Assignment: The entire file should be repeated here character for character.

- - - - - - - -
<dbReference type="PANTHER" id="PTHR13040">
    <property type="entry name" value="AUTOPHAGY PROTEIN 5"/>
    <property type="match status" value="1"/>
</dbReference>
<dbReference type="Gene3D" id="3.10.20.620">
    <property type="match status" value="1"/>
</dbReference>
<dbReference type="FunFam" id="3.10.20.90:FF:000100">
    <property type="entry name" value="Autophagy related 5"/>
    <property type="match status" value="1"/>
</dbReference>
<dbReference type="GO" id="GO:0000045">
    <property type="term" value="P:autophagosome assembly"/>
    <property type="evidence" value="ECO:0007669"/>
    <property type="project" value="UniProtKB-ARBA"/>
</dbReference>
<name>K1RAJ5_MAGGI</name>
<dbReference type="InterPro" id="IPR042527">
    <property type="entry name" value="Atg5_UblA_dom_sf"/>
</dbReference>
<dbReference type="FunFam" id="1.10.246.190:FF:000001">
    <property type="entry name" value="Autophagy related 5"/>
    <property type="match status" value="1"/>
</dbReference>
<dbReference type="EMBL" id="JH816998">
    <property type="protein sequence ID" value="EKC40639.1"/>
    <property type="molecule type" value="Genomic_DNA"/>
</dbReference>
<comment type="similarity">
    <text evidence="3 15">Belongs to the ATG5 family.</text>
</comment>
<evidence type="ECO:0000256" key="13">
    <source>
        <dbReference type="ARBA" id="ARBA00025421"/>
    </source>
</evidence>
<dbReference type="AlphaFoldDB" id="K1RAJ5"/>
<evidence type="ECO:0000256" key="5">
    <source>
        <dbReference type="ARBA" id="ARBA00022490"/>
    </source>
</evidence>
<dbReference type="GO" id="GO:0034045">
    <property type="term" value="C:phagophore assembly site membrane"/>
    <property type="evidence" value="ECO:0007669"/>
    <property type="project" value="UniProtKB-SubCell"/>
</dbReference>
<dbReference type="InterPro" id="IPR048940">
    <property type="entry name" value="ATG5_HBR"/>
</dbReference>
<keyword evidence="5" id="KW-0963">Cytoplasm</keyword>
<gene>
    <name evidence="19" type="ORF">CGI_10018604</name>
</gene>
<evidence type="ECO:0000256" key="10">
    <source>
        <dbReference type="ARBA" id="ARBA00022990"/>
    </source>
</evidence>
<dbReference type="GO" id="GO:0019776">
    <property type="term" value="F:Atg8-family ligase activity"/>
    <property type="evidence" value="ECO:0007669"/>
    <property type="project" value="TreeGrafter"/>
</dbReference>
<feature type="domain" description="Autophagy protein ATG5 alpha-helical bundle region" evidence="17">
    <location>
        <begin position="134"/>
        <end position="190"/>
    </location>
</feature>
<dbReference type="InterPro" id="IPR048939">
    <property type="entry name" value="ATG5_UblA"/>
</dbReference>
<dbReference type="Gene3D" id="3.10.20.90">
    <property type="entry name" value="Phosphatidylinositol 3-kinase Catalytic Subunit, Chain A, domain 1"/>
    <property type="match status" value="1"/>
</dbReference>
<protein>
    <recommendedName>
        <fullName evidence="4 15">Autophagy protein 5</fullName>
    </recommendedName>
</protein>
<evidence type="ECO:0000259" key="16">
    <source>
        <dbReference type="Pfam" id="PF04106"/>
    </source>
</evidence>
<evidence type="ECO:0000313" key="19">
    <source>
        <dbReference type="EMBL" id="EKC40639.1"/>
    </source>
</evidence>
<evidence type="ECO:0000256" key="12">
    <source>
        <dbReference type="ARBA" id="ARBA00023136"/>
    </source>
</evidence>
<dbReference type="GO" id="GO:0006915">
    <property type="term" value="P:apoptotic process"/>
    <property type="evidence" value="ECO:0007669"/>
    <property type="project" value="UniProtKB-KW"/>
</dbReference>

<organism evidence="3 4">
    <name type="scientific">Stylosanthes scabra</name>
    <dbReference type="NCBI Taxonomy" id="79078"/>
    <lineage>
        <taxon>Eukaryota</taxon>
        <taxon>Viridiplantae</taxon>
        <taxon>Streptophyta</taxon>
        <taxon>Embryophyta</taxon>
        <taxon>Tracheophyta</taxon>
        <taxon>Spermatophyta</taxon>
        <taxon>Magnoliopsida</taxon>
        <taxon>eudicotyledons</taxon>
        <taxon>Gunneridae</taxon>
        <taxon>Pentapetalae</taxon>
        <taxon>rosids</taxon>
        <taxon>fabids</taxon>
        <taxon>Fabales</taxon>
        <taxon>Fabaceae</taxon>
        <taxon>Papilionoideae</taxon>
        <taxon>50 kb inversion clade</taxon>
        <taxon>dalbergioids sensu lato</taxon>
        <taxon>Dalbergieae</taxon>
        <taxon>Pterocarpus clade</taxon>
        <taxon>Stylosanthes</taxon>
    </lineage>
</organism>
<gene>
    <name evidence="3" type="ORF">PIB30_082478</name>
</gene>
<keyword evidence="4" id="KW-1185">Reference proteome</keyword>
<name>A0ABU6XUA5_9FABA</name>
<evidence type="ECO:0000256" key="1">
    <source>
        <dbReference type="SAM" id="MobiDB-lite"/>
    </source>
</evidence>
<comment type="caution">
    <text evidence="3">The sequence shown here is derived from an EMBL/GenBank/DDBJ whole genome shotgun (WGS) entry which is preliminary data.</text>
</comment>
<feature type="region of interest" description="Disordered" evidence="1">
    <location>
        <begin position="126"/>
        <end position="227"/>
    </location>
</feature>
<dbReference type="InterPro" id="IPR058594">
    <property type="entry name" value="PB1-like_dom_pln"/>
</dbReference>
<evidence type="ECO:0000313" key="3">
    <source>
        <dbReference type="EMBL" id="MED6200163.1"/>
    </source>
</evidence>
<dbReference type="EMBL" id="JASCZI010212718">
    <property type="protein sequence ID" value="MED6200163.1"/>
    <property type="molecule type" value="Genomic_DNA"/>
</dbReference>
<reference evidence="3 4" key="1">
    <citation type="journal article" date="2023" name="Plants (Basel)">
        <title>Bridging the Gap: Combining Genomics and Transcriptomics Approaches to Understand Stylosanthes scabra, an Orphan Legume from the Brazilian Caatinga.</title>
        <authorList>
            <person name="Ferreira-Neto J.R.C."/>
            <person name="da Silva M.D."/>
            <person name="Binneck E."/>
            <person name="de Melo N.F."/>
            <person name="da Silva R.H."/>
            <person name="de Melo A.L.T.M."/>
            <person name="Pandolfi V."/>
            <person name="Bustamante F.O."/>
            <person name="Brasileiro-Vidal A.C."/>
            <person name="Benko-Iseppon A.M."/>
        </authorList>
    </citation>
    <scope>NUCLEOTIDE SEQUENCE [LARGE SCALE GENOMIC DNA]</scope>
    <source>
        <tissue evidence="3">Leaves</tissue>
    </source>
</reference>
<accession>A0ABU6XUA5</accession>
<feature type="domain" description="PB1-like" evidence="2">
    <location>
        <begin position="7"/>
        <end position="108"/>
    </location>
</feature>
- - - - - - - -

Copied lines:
<dbReference type="PANTHER" id="PTHR13040">
    <property type="entry name" value="AUTOPHAGY PROTEIN 5"/>
    <property type="match status" value="1"/>
</dbReference>
<dbReference type="Gene3D" id="3.10.20.620">
    <property type="match status" value="1"/>
</dbReference>
<dbReference type="FunFam" id="3.10.20.90:FF:000100">
    <property type="entry name" value="Autophagy related 5"/>
    <property type="match status" value="1"/>
</dbReference>
<dbReference type="GO" id="GO:0000045">
    <property type="term" value="P:autophagosome assembly"/>
    <property type="evidence" value="ECO:0007669"/>
    <property type="project" value="UniProtKB-ARBA"/>
</dbReference>
<name>K1RAJ5_MAGGI</name>
<dbReference type="InterPro" id="IPR042527">
    <property type="entry name" value="Atg5_UblA_dom_sf"/>
</dbReference>
<dbReference type="FunFam" id="1.10.246.190:FF:000001">
    <property type="entry name" value="Autophagy related 5"/>
    <property type="match status" value="1"/>
</dbReference>
<dbReference type="EMBL" id="JH816998">
    <property type="protein sequence ID" value="EKC40639.1"/>
    <property type="molecule type" value="Genomic_DNA"/>
</dbReference>
<comment type="similarity">
    <text evidence="3 15">Belongs to the ATG5 family.</text>
</comment>
<evidence type="ECO:0000256" key="13">
    <source>
        <dbReference type="ARBA" id="ARBA00025421"/>
    </source>
</evidence>
<dbReference type="AlphaFoldDB" id="K1RAJ5"/>
<evidence type="ECO:0000256" key="5">
    <source>
        <dbReference type="ARBA" id="ARBA00022490"/>
    </source>
</evidence>
<dbReference type="GO" id="GO:0034045">
    <property type="term" value="C:phagophore assembly site membrane"/>
    <property type="evidence" value="ECO:0007669"/>
    <property type="project" value="UniProtKB-SubCell"/>
</dbReference>
<dbReference type="InterPro" id="IPR048940">
    <property type="entry name" value="ATG5_HBR"/>
</dbReference>
<keyword evidence="5" id="KW-0963">Cytoplasm</keyword>
<gene>
    <name evidence="19" type="ORF">CGI_10018604</name>
</gene>
<evidence type="ECO:0000256" key="10">
    <source>
        <dbReference type="ARBA" id="ARBA00022990"/>
    </source>
</evidence>
<dbReference type="GO" id="GO:0019776">
    <property type="term" value="F:Atg8-family ligase activity"/>
    <property type="evidence" value="ECO:0007669"/>
    <property type="project" value="TreeGrafter"/>
</dbReference>
<feature type="domain" description="Autophagy protein ATG5 alpha-helical bundle region" evidence="17">
    <location>
        <begin position="134"/>
        <end position="190"/>
    </location>
</feature>
<dbReference type="InterPro" id="IPR048939">
    <property type="entry name" value="ATG5_UblA"/>
</dbReference>
<dbReference type="Gene3D" id="3.10.20.90">
    <property type="entry name" value="Phosphatidylinositol 3-kinase Catalytic Subunit, Chain A, domain 1"/>
    <property type="match status" value="1"/>
</dbReference>
<protein>
    <recommendedName>
        <fullName evidence="4 15">Autophagy protein 5</fullName>
    </recommendedName>
</protein>
<evidence type="ECO:0000259" key="16">
    <source>
        <dbReference type="Pfam" id="PF04106"/>
    </source>
</evidence>
<evidence type="ECO:0000313" key="19">
    <source>
        <dbReference type="EMBL" id="EKC40639.1"/>
    </source>
</evidence>
<evidence type="ECO:0000256" key="12">
    <source>
        <dbReference type="ARBA" id="ARBA00023136"/>
    </source>
</evidence>
<dbReference type="GO" id="GO:0006915">
    <property type="term" value="P:apoptotic process"/>
    <property type="evidence" value="ECO:0007669"/>
    <property type="project" value="UniProtKB-KW"/>
</dbReference>

<organism evidence="3 4">
    <name type="scientific">Stylosanthes scabra</name>
    <dbReference type="NCBI Taxonomy" id="79078"/>
    <lineage>
        <taxon>Eukaryota</taxon>
        <taxon>Viridiplantae</taxon>
        <taxon>Streptophyta</taxon>
        <taxon>Embryophyta</taxon>
        <taxon>Tracheophyta</taxon>
        <taxon>Spermatophyta</taxon>
        <taxon>Magnoliopsida</taxon>
        <taxon>eudicotyledons</taxon>
        <taxon>Gunneridae</taxon>
        <taxon>Pentapetalae</taxon>
        <taxon>rosids</taxon>
        <taxon>fabids</taxon>
        <taxon>Fabales</taxon>
        <taxon>Fabaceae</taxon>
        <taxon>Papilionoideae</taxon>
        <taxon>50 kb inversion clade</taxon>
        <taxon>dalbergioids sensu lato</taxon>
        <taxon>Dalbergieae</taxon>
        <taxon>Pterocarpus clade</taxon>
        <taxon>Stylosanthes</taxon>
    </lineage>
</organism>
<gene>
    <name evidence="3" type="ORF">PIB30_082478</name>
</gene>
<keyword evidence="4" id="KW-1185">Reference proteome</keyword>
<name>A0ABU6XUA5_9FABA</name>
<evidence type="ECO:0000256" key="1">
    <source>
        <dbReference type="SAM" id="MobiDB-lite"/>
    </source>
</evidence>
<comment type="caution">
    <text evidence="3">The sequence shown here is derived from an EMBL/GenBank/DDBJ whole genome shotgun (WGS) entry which is preliminary data.</text>
</comment>
<feature type="region of interest" description="Disordered" evidence="1">
    <location>
        <begin position="126"/>
        <end position="227"/>
    </location>
</feature>
<dbReference type="InterPro" id="IPR058594">
    <property type="entry name" value="PB1-like_dom_pln"/>
</dbReference>
<evidence type="ECO:0000313" key="3">
    <source>
        <dbReference type="EMBL" id="MED6200163.1"/>
    </source>
</evidence>
<dbReference type="EMBL" id="JASCZI010212718">
    <property type="protein sequence ID" value="MED6200163.1"/>
    <property type="molecule type" value="Genomic_DNA"/>
</dbReference>
<reference evidence="3 4" key="1">
    <citation type="journal article" date="2023" name="Plants (Basel)">
        <title>Bridging the Gap: Combining Genomics and Transcriptomics Approaches to Understand Stylosanthes scabra, an Orphan Legume from the Brazilian Caatinga.</title>
        <authorList>
            <person name="Ferreira-Neto J.R.C."/>
            <person name="da Silva M.D."/>
            <person name="Binneck E."/>
            <person name="de Melo N.F."/>
            <person name="da Silva R.H."/>
            <person name="de Melo A.L.T.M."/>
            <person name="Pandolfi V."/>
            <person name="Bustamante F.O."/>
            <person name="Brasileiro-Vidal A.C."/>
            <person name="Benko-Iseppon A.M."/>
        </authorList>
    </citation>
    <scope>NUCLEOTIDE SEQUENCE [LARGE SCALE GENOMIC DNA]</scope>
    <source>
        <tissue evidence="3">Leaves</tissue>
    </source>
</reference>
<accession>A0ABU6XUA5</accession>
<feature type="domain" description="PB1-like" evidence="2">
    <location>
        <begin position="7"/>
        <end position="108"/>
    </location>
</feature>